cognitive make-up, e.g. the moral grammar. Gray et al. (2007), for instance, argue that moral judgment depends on mind perception, ascribing agency and experience to other entities. De Waal (e.g. 2006) has shown that chimps and bonobos show empathy, planning, and attribute minds to others. Conceptual structure: Jackendoff (e.g. 1997) is handed over to the syntax:
vP start v v ASPP process ASP ASP VPresult V V ...
Argument Structure and change Since argument structure is often seen as the least variable part of language, it makes sense to ask what we can learn from change: how systematic is it? The language learner has an active role in language change. If a verb becomes ambiguous, as happens with morphological erosion or aspectual coercion, the learner may analyze it in a different way from the speakers s/he is listening to, and this bias is interesting.
So far: Grammatical aspect is initially (L1) tied to the lexical aspect of the verb but later they diverge: COCA arriving arrived (988 4772). What I show next: changes in verbs that stay true to their lexical aspect (unaccusatives, unergatives, and copulas) and those that dont: psych-verbs. Interaction of changes in lexical and grammatical aspect.
Sources Vissers An Historical Syntax of the English Language, Jespersens A Modern English Grammar, Poutsmas A Grammar of Late Modern English. I Dictionary of Old English (DOE), Middle English Dictionary (MED), Corpus of Contemporary American English (COCA), Corpus of Historical American English (COHA), Historical Thesaurus of English, Oxford English Dictionary (OED) Bosworth & Tollers Anglo-Saxon Dictionary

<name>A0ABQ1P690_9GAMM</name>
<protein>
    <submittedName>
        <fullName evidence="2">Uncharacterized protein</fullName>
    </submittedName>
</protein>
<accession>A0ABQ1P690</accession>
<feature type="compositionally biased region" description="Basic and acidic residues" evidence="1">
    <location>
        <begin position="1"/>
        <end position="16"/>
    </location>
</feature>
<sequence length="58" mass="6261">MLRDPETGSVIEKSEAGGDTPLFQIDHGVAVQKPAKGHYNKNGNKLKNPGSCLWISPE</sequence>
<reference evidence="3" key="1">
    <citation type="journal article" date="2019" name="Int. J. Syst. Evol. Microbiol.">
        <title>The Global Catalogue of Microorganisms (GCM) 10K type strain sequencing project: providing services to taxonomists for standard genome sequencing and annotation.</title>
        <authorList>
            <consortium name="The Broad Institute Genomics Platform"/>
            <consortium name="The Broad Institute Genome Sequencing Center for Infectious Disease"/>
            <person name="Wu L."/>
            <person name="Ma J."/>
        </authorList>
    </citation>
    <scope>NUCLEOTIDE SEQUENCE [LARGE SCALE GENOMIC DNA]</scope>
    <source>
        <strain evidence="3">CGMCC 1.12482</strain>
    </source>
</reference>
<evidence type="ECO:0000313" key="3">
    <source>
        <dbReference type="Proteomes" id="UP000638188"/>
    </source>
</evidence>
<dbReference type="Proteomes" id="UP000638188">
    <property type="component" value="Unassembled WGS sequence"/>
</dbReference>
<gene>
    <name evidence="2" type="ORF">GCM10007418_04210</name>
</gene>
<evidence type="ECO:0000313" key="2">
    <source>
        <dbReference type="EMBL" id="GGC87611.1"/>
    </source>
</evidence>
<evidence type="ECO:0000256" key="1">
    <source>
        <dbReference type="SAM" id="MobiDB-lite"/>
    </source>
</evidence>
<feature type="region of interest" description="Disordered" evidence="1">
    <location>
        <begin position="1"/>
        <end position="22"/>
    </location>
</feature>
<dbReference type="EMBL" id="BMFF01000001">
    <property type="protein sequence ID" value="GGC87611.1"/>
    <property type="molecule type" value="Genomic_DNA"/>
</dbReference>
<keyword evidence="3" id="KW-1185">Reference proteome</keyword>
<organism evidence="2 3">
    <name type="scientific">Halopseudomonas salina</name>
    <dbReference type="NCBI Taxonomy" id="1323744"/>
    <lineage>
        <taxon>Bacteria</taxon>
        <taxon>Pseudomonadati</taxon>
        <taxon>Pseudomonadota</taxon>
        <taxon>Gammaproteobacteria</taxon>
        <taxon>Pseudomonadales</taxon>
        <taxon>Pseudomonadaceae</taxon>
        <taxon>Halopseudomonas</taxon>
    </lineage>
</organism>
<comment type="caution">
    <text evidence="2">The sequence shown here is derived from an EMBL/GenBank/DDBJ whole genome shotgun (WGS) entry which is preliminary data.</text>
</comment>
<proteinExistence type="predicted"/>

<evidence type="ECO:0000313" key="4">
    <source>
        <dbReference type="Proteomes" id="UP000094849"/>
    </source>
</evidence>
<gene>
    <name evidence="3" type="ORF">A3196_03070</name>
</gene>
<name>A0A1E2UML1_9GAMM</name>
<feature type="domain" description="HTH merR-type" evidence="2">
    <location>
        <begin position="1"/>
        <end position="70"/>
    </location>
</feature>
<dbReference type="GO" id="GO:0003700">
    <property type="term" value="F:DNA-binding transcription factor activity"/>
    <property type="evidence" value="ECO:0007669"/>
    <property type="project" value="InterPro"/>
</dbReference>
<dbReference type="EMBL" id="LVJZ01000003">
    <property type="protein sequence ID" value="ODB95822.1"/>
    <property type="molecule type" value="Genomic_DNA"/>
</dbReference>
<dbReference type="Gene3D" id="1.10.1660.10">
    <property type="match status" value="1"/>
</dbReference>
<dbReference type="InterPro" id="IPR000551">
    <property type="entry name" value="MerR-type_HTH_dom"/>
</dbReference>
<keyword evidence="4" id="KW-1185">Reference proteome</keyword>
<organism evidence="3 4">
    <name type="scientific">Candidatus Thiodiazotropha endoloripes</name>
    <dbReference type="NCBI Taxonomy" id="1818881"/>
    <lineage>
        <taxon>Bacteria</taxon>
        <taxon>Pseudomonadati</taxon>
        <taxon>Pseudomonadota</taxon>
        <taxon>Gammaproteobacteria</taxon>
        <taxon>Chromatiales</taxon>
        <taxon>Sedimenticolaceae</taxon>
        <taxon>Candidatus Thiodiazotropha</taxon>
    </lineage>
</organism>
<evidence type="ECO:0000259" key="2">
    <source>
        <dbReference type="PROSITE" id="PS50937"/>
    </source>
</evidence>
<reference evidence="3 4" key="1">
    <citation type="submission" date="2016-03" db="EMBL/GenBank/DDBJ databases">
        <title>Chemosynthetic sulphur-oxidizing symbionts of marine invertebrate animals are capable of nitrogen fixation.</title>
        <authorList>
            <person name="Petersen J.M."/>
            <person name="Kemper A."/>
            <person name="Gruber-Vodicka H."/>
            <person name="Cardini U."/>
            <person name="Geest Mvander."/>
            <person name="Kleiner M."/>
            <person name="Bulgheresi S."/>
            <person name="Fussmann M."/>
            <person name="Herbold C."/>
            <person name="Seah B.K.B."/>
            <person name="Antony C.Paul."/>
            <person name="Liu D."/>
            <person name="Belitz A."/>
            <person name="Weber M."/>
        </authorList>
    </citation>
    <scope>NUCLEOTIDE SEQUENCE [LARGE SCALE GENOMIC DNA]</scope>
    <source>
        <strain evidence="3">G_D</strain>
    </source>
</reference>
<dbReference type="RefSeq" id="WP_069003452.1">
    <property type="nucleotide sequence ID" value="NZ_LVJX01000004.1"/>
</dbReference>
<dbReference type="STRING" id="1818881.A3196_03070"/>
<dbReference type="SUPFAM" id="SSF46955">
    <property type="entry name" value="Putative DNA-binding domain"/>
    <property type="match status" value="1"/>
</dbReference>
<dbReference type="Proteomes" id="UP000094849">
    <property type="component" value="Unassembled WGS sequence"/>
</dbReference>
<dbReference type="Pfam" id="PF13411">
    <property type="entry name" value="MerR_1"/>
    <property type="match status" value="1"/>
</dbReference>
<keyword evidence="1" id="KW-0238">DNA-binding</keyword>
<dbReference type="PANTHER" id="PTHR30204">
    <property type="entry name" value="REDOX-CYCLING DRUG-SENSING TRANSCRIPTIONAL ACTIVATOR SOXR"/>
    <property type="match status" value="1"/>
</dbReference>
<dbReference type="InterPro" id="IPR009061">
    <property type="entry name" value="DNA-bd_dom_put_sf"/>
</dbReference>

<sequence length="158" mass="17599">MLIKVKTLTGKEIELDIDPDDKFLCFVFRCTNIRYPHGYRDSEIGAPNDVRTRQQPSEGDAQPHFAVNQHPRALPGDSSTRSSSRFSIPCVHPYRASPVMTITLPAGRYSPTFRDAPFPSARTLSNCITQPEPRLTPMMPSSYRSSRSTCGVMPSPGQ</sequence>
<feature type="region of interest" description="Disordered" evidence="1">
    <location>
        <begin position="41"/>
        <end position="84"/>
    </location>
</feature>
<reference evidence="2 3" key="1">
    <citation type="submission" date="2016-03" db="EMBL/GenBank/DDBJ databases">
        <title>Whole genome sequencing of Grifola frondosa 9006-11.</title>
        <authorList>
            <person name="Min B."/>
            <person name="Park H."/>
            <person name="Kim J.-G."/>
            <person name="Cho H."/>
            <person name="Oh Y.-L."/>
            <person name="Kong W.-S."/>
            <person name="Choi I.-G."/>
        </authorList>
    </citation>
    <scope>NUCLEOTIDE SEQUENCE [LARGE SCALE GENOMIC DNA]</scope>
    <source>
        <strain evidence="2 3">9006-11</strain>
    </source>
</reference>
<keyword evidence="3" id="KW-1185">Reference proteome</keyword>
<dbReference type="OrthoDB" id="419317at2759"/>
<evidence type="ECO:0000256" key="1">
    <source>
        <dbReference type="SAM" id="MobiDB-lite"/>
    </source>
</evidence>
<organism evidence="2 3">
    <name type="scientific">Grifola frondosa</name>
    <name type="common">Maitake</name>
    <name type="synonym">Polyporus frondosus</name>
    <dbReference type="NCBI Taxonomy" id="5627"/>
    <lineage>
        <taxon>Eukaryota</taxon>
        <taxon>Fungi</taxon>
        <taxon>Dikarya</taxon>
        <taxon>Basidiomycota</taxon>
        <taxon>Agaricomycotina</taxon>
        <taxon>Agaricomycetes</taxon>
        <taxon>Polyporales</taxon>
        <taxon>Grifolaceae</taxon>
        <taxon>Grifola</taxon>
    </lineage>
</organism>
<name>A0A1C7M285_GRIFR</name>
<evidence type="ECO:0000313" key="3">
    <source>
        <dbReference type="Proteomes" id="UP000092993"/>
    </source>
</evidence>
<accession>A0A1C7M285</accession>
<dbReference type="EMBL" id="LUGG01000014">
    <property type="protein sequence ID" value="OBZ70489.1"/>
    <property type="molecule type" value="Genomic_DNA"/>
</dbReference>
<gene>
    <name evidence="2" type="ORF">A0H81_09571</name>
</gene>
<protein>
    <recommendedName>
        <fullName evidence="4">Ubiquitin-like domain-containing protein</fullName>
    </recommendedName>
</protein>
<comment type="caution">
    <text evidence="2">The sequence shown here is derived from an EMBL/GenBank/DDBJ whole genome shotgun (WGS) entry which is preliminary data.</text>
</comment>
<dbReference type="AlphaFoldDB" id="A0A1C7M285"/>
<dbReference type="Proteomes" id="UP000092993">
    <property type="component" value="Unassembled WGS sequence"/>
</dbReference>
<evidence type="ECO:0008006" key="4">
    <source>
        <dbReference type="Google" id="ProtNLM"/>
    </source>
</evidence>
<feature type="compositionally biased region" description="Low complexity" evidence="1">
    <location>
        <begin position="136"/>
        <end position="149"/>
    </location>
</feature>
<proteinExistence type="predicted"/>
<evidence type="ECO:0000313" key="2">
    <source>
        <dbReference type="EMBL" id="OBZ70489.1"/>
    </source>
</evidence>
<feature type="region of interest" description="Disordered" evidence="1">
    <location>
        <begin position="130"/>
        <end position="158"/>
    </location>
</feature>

aslapan `slumber, fall asleep Th obsolete berstan `burst Th burst labile (causative rare) bifian `tremble/shakeA obsolete blinnan `cease Th obsolete brogdian, brogdettan `tremble A obsolete bugan `bow down/bendTh obsolete cidan `quarrel, complain A transitive cirman `cry (out) A obsolete climban (upp) `climb A (same and) transitive cloccian `cluck, make noise A transitive (archaic)
clum(m)ian `mumble, mutter A obsolete clymmian `climb A (particle verb and) transitive cneatian `argue A obsolete cneowian `kneel down A obsolete cnitian `dispute A obsolete creopan `crawl A same: creep cuman `come, approach, arrive Th same: come (to) Results from Obsolete 40
Unchanged 15 Light v 9 unaccusative Particle 6 Labile 6 unaccusative Transitive 5 unergative Total 81 From OE>ME: Loss of Intransitives a) a complete loss of the verb, e.g. bifian `to shake, b) the loss of prefixes and addition of resultative particles, e.g. aberstan `burst out, escape,
c) the replacement by light verbs and adjective or noun, e.g. emtian `become empty, d) a change to labile verbs, e.g. dropian `drop, mtian `empty, i.e. alternating between causative and unaccusative, and e) a change to transitive verbs by unergatives, e.g. climb and chide. OE unergative > ME transitive (1)
stige on lenge, clymme on gecyndo rises in length, climbs in nature. (Sol. 416) (2) To climbe e cludes all e sunn sal haf e might. `To climb the clouds the sun shall have the power. (CM 16267) OE unaccusative > ME/ModE causative (3)fter gereordunge hi mtian after repast they empty (Benet, 82.13) (4)Hugo empties his pockets of screws (COCA) Tree gets more filled up